Dr. Hill said that story-telling has an important role not only in fiction, but also in non-fiction.

“In non-fiction, you are limited to what you learn or what you believe to be true, but you still have to create a story. Most nonfiction books that attract a wide readership are profoundly rooted in story,” he said.

In the field of health, we practice medicine based on applying facts that we acquire. We are essentially tasked with communicating non-fiction. Let us remember that to many of our patients, numbers mean nothing. Numbers by themselves mean very little to me, too. Why not communicate evidenced-based medicine as if we’re writing a gripping piece of non-fiction? Many people are already doing this naturally. Let’s bring stories into the clinic and our lives. And let’s bring it into the digital sphere, too. Kim Kardashian-West deserves some competition.

I would love it if you would leave a comment below and let me know your opinion about the power of story and how we might incorporate it into our medical world.




  • Lindsay Alston says:

    Hey Sarah,
    Have followed your blog but never commented. Excellent post.
    We do need more stories in medicine, perhaps now more than ever. As a physician, I’m often trying to convey a lot of really complex information to people. Details about the risks of treatment, the benefits of some intervention. These concepts are hard to express in a way that people can easily understand, especially when they are sick, and often scared. Maybe incorporating more storytelling would help patients understand what we are trying to tell them, and also help us achieve a connection with our patients. I think in medical school and residency our training is focused on accumulating information, synthesizing it and developing a treatment plan. There’s little room for storytelling in that sterile process. Maybe there needs to be.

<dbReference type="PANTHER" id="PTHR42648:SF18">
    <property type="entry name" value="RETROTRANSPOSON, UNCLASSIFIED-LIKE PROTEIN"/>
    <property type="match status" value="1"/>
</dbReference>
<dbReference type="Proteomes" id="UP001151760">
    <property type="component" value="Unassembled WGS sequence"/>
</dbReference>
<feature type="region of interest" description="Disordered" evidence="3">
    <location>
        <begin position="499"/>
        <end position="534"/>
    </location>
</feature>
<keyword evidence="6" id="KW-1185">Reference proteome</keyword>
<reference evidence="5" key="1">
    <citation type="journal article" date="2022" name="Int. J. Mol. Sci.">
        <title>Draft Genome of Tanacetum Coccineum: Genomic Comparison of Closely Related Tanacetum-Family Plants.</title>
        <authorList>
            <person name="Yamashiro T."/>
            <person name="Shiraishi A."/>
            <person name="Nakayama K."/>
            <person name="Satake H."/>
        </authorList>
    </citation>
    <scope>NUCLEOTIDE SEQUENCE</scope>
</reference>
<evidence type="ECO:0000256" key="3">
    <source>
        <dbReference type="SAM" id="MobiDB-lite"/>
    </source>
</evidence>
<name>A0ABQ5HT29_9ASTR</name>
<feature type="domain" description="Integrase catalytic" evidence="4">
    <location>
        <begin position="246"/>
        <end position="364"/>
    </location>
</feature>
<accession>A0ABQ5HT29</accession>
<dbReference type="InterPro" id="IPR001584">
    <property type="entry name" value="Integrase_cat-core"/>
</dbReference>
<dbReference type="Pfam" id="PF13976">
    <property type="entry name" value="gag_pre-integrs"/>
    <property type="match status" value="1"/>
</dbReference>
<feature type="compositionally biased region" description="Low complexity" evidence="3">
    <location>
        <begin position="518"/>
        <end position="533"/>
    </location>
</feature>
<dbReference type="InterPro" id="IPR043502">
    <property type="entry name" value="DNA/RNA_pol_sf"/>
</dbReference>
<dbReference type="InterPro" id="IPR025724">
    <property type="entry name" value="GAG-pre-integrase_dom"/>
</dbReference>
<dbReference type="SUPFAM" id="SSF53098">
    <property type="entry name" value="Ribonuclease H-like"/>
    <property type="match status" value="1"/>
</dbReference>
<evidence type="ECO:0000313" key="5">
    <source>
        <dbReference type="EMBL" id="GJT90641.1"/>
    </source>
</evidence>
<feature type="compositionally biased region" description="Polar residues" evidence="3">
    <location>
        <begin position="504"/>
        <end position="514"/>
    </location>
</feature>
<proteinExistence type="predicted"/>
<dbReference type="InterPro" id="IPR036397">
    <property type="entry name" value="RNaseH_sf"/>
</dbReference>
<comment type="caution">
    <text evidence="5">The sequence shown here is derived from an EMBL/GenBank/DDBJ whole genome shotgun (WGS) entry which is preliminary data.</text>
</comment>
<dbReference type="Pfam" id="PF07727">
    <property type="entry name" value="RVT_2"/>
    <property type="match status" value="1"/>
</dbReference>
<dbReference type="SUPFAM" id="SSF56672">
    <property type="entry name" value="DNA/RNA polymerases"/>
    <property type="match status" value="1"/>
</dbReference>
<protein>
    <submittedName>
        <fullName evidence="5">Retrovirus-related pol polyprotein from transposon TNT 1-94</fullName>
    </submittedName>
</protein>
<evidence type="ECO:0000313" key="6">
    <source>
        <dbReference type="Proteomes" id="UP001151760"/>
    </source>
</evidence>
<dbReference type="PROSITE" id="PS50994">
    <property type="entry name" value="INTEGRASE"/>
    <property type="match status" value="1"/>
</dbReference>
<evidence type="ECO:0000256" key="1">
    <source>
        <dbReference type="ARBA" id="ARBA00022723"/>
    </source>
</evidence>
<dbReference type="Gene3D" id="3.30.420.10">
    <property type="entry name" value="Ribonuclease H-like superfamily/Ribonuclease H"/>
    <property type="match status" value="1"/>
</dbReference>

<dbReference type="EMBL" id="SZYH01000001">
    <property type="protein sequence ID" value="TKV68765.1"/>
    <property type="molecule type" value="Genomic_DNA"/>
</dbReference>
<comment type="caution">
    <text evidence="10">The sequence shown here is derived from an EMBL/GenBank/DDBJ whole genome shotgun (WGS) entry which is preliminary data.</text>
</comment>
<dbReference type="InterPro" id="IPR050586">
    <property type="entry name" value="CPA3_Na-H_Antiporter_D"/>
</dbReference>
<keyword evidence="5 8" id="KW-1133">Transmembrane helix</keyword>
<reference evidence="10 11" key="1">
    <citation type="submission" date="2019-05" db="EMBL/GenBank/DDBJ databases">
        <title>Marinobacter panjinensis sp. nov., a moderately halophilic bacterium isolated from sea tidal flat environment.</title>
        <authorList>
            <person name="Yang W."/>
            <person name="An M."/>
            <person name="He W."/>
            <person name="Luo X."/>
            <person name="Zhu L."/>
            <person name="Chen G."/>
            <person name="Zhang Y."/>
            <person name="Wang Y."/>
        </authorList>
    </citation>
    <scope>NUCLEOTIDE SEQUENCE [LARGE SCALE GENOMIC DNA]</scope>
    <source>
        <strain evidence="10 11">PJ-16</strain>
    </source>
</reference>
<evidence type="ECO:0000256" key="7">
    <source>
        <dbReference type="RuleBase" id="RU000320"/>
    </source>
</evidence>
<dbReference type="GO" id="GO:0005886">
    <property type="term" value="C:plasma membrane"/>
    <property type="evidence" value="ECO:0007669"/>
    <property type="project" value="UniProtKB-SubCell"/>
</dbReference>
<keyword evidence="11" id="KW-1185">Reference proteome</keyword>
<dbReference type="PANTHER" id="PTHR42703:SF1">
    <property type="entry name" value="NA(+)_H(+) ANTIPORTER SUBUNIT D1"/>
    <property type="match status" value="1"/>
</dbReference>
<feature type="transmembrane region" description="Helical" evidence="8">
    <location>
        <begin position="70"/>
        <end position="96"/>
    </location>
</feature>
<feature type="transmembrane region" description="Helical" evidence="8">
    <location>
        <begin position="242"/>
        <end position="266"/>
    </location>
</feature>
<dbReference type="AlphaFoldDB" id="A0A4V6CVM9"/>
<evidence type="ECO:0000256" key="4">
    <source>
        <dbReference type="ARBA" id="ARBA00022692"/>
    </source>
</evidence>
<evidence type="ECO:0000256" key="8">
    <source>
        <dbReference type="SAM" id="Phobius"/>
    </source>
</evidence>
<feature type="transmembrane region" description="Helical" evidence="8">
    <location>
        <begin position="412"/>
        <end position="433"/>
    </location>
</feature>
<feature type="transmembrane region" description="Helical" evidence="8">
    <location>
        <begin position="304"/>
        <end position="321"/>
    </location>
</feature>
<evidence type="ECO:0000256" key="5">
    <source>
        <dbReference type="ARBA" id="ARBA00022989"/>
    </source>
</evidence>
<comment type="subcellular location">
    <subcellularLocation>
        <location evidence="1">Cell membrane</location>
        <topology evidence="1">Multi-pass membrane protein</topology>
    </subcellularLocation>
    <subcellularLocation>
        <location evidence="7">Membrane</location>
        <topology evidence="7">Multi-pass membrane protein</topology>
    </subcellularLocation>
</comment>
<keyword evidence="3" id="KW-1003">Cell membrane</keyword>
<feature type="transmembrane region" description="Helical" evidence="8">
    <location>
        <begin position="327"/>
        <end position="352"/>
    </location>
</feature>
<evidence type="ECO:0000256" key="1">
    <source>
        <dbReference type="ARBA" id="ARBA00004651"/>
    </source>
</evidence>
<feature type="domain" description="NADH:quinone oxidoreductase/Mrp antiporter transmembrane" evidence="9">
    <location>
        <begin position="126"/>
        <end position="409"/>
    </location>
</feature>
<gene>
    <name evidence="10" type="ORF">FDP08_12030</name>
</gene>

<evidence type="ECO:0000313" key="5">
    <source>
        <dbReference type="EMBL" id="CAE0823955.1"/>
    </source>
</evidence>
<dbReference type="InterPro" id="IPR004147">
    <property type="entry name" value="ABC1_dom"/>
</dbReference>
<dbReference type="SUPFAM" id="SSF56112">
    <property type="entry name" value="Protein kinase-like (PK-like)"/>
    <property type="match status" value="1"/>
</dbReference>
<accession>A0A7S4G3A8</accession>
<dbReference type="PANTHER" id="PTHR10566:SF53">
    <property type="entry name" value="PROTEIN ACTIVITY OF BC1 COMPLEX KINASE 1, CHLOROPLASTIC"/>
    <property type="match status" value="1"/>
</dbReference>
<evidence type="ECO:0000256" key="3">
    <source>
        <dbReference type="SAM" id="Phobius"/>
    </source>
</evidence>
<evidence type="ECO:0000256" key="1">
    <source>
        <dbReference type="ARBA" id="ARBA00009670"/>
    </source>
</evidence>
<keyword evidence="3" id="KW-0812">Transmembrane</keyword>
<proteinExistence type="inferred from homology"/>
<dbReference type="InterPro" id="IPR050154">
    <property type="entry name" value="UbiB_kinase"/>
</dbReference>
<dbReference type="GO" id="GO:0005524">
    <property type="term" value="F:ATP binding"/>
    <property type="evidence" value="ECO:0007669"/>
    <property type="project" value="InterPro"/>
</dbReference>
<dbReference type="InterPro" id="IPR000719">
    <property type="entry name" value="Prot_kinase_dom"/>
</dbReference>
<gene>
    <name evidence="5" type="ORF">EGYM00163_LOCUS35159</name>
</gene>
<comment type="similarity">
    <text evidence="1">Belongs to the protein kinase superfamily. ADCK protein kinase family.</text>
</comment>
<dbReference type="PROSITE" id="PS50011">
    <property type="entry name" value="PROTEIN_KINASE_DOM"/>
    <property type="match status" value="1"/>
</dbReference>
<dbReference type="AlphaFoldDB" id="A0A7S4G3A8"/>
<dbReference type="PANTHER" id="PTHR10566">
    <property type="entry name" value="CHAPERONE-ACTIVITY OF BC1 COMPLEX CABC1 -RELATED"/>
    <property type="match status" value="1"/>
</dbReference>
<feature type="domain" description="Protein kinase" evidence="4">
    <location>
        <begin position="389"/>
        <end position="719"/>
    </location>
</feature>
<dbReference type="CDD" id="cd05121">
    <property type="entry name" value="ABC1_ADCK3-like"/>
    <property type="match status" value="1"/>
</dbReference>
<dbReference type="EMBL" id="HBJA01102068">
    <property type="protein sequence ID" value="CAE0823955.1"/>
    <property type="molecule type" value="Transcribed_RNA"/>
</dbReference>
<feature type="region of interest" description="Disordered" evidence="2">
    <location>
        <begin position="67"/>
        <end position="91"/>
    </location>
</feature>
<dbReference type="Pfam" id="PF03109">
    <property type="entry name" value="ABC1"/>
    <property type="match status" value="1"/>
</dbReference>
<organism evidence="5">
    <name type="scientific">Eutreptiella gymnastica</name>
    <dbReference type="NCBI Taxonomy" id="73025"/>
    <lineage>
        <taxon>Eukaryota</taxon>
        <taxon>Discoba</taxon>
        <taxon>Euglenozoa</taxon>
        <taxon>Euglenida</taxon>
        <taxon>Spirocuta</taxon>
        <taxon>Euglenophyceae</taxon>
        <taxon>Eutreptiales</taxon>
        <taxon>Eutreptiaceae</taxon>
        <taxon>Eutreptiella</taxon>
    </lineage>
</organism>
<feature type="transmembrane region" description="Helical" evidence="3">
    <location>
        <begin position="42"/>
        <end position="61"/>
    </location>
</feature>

Thanks for blogging.

  • Martin Eckhart says:

    Hi Sarah,
    As I read your blog about storytelling in a medical setting, my mind immediately drifted towards the stories we get to hear as physicians every day. We are in such a privileged position to enter into the lives and most intimate moments of the patients we serve. We get to observe their stories …. to share their road for a few steps. The medical facts we encounter in our examinations and investigations are often sign posts of an imminent change in a person’s story. Maybe our storytelling mainly lies in helping our patients see their future and allow them to navigate different paths. I think we are often doing this already … cautioning patients about smoking and how it will affect their ability to enjoy life to the fullest … after these antibiotics, little Billy will be fine and back to his usual self in a few days .. if we do not take out that appendix now, your pain and fever will get a lot worse … this chemotherapy might help you attend your anniversary, but likely you will not be well enough for that trip South in March ….
    Our patients are writing their own story, we just get to inspire them to make it a good one!

    Keep blogging your great stories!


  • Paul McIntyre says:

    Have always liked this quote from Hannah Arendt: “Storytelling reveals meaning without committing the error of defining it.” Doctors are privileged to find themselves, in the course of an ordinary day, supporting players in compelling and very rich narratives. The pace of clinical medicine makes it challenging to appreciate this. Somehow can we train our minds to open and be precise – to appreciate & value patient/family context while maintaining expertise?